BAGHDAD -- Iraq will be able to alleviate power shortages throughout the country this summer with increased electricity generation, RFE/RL's Radio Free Iraq reports.
Adil Hamid, a technical adviser to the Electricity Ministry, said that output this summer will increase by 20 percent to reach 7,500 megawatts, from a peak load of 6,300 megawatts. He said the increase is due to the installation of additional power units and the refurbishment of several power facilities.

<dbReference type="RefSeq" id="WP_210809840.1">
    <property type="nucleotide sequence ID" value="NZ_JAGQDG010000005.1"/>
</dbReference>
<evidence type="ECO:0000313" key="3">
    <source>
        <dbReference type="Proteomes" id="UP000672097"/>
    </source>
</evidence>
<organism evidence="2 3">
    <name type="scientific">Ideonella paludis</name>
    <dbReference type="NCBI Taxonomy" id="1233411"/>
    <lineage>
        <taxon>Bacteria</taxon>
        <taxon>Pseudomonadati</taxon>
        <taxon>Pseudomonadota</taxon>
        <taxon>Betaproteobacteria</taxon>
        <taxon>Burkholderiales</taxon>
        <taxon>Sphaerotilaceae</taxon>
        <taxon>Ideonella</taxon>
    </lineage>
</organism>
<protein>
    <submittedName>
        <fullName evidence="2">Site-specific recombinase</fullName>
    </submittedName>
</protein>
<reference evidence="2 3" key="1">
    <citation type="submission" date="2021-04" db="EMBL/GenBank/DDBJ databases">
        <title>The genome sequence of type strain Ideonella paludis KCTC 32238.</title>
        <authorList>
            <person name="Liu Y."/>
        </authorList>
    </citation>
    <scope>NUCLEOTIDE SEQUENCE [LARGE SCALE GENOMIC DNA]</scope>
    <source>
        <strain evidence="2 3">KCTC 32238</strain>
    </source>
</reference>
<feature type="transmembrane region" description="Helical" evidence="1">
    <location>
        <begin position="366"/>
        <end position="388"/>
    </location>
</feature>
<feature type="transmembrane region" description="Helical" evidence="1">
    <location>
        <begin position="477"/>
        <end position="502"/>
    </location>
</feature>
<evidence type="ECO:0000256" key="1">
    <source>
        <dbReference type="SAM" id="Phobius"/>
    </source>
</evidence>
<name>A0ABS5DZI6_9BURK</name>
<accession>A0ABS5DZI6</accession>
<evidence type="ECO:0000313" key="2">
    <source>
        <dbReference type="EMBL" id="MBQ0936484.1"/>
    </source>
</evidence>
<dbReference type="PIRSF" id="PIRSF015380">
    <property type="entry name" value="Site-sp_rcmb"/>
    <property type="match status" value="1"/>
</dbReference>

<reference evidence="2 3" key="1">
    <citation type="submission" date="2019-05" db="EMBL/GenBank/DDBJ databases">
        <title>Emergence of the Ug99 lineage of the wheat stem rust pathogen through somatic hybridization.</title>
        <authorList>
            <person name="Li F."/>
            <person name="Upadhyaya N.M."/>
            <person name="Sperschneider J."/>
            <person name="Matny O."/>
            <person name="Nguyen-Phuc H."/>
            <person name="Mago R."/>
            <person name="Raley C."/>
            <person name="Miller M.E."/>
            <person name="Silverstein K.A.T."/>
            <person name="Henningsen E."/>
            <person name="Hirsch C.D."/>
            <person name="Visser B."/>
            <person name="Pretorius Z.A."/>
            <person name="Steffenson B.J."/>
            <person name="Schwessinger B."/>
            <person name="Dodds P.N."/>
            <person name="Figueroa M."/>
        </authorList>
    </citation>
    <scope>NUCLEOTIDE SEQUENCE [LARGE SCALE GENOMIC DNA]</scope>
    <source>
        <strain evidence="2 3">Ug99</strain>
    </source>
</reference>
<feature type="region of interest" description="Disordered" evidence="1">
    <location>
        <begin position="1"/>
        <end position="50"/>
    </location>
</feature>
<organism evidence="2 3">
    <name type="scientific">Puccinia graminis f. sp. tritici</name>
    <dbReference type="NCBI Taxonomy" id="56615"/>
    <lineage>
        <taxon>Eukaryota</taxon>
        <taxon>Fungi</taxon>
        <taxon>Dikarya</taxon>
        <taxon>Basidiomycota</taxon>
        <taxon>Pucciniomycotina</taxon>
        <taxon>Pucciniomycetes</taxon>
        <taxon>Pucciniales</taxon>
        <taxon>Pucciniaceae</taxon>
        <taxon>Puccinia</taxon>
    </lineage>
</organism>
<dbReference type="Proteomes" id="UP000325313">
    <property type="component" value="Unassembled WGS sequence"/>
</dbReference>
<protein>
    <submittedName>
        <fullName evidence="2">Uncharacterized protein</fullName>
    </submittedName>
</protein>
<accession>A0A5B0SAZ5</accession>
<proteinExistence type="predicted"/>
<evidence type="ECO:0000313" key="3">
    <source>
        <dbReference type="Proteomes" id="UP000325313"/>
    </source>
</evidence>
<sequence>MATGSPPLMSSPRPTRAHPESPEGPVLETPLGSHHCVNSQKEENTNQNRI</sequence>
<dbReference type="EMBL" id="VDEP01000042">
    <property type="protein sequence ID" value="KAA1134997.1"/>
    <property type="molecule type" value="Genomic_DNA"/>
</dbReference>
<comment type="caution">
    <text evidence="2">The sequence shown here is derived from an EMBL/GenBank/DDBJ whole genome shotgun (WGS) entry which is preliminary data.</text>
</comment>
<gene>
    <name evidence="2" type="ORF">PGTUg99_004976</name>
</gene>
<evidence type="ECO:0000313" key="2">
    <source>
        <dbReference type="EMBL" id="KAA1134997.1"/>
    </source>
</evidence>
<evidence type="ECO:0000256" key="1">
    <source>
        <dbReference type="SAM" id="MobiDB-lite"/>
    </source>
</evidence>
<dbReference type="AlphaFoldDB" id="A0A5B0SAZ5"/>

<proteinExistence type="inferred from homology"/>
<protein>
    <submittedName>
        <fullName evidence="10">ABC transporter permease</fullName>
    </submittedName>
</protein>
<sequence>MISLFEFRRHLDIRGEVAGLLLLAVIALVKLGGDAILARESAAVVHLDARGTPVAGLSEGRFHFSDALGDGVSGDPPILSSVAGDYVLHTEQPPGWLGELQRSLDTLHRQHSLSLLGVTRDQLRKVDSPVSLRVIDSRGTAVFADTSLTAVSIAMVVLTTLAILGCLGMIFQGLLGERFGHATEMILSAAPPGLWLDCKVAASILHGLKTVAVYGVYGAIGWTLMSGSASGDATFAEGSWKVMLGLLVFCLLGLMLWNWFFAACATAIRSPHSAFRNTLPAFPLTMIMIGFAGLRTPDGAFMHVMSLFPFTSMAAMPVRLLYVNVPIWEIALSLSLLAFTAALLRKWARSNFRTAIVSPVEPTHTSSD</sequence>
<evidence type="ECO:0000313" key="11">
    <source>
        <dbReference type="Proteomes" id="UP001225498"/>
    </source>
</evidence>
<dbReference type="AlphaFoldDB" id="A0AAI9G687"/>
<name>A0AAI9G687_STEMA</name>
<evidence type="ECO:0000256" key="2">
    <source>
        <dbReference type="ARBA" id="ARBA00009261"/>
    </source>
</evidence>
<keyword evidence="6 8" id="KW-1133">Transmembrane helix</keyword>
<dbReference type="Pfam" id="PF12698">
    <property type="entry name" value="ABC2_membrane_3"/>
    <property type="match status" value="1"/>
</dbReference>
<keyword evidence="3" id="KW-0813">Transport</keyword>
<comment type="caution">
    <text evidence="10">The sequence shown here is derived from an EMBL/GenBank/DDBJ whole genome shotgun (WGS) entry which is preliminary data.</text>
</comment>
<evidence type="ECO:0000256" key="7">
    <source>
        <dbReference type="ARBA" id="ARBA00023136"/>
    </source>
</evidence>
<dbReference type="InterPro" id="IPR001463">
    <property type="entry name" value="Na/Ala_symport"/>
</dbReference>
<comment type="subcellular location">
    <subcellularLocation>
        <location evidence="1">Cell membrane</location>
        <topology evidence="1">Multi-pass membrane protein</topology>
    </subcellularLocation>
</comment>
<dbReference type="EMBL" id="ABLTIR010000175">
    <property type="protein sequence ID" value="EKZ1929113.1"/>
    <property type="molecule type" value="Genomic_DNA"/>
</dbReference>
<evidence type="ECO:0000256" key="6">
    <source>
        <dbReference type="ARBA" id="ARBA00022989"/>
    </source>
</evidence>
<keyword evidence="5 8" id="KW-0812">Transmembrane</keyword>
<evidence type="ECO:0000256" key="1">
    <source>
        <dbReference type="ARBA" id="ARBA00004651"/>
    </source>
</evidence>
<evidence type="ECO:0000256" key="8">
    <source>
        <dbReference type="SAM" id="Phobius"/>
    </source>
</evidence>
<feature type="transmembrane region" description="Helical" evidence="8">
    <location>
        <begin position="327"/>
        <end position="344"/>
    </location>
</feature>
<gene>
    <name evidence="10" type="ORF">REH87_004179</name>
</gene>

In 2008 Iraq generated some 4,800 megawatts of power.
Hamid noted that 7,500 megawatts is still far short of the amount needed to meet Iraq's requirements, and that the country would have to produce 13,000 megawatts of power per year to have a constant supply of electricity throughout the country.
But he said Iraqis this summer will have a total of 12 hours of power per day, divided into three-hour intervals. Vital services like hospitals, water-treatment plants, and other public facilities will receive power around the clock.
Hamid said border provinces like Diyala, Basra, and Duhok in the Kurdish region will continue to import electricity from Iran and Turkey.